Members of the Cherubini family have been creating classic yacht designs and bringing them to life with unrivaled craftsmanship since the 1920s. David Cherubini has owned Cherubini Yachts since 2004. He grew up rebuilding pianos with his father, Richard Cherubini, and building yachts with his uncles, brothers and cousins in New Jersey, USA. We met him.
What does it mean for you to lead a “family” yard?
It means a sense of honor to be able to do this. It’s not always easy, but I feel as if I am doing my part to preserve our family’s legacy. When the crew and I build a Cherubini 44 or 48, there’s just nothing like it – especially watching a new family sail away on her.
It’s a beautiful feeling, knowing it’s real and right – and a family will enjoy her and be safe. I want to express how grateful I am for my family’s commitment and shared knowledge enabling me to preserve our heritage. Upon stepping ashore after a long passage, my crew and I always feel well cared for. I thank Uncle John, Uncle Frit and other family members and staff for this.
Your sailboats have a great “Motion Comfort” index: how do you get it?
That is a gift from the Gods! My Uncle John Cherubini Sr. was a true master of boat design – sweet lines, long center of lateral resistance, soft hollow curves, strong tumblehome, proper beam to length ratio, lead ballast and a long, powerful keel.
The settees and berths are below waterline level, putting our bodies through the water and not on top of it. A 40-foot waterline is imperative to be comfortable in respect to the average crest-to-crest waves of an ocean. Having a low freeboard and sweeping sheer reduces weather exposure and windage where you do not want it.
At the helm, the captain easily sees over the coach roof and under the sails without having to stand up constantly. Her hull is balanced beautifully.
Long keel is one of your distinguishing marks: what are the advantages?
Stability and comfort in any seaway. Positive directional stability and drive to windward as tight as 34 degrees without losing hull speed. Extra waterline. Shallow draft. And a very powerful driven hull – you can carry a lot of sail area or as little as necessary to be comfortable, maintaining hull speed – for the most part.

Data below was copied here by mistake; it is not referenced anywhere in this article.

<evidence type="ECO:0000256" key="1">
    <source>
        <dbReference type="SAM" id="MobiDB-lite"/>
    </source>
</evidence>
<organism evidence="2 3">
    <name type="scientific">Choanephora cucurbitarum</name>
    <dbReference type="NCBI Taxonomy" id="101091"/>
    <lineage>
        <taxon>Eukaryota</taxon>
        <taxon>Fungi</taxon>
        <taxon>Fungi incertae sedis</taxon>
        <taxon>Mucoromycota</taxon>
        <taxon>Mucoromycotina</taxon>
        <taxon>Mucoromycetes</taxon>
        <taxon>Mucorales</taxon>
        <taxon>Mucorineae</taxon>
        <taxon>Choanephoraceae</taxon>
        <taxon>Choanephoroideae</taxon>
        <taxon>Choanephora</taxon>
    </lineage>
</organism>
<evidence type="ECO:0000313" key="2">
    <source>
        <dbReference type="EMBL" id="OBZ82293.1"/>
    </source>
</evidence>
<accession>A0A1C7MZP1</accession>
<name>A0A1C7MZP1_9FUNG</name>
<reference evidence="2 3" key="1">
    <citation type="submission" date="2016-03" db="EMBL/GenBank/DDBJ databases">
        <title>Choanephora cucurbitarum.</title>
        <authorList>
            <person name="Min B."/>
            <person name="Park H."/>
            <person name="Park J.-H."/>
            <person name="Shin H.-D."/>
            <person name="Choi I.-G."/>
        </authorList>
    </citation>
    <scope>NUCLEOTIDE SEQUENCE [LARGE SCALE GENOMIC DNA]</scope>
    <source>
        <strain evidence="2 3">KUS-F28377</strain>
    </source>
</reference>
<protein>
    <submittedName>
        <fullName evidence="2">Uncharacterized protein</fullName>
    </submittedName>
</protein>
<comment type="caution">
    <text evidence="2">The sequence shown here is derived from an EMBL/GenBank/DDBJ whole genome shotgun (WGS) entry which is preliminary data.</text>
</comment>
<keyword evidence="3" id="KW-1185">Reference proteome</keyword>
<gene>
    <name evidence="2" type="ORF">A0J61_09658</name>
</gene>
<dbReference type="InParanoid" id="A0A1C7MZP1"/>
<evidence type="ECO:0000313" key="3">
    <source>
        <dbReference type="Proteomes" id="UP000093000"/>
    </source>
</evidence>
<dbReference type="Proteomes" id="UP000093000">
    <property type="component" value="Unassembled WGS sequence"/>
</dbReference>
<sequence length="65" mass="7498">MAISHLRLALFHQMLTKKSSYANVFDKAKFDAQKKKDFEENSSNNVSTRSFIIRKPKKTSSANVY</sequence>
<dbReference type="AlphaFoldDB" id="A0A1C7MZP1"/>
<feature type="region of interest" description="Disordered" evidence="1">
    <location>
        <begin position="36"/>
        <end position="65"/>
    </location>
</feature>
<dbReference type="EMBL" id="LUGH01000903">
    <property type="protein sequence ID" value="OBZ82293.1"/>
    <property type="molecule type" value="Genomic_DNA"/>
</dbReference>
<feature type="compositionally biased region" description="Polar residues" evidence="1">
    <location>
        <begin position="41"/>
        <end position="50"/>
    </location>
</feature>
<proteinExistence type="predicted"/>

How do you combine classic design and modern materials?
We use both to the best of their advantages, assuring safety, comfort, reliability, longevity and that oh, so sumptuous feeling of a true classic yacht of a bygone era.
Only the best materials are used in the manufacturing of our boats. The hull is laid up solid, with no core. We use vinyl ester resin instead of the commonplace isotropic polyester resin.
Unlike the previous Cherubini sailboats constructed of wooden decks, cabin sides, coachroofs, and bulwarks, our latest sailboats have a single piece fiberglass part to replace all of that wood. Taking advantage of today’s technology provides an owner with confidence of durability and longevity, giving them a classic yacht with low maintenance.
Our cockpit and cockpit combings also are solid fiberglass. On the interior, we still build a super structure of gorgeous, solid Honduran mahogany, which includes deck beams, carlings, cabin sides and gutters.
Regarding systems, our last build included only state-of-the-art technologies. This was the first pleasure craft installation of the Yanmar 80hp smokeless commonrail turbo diesel. The 24 volt lithium ion house battery bank provides 1100 amp hours. Its Mastervolt system performs heavenly, quickly charging batteries back to full capacity. The NMEA 2000 electronic systems initially were a bit challenging. Now her owner fully understands this system and what a joy it is!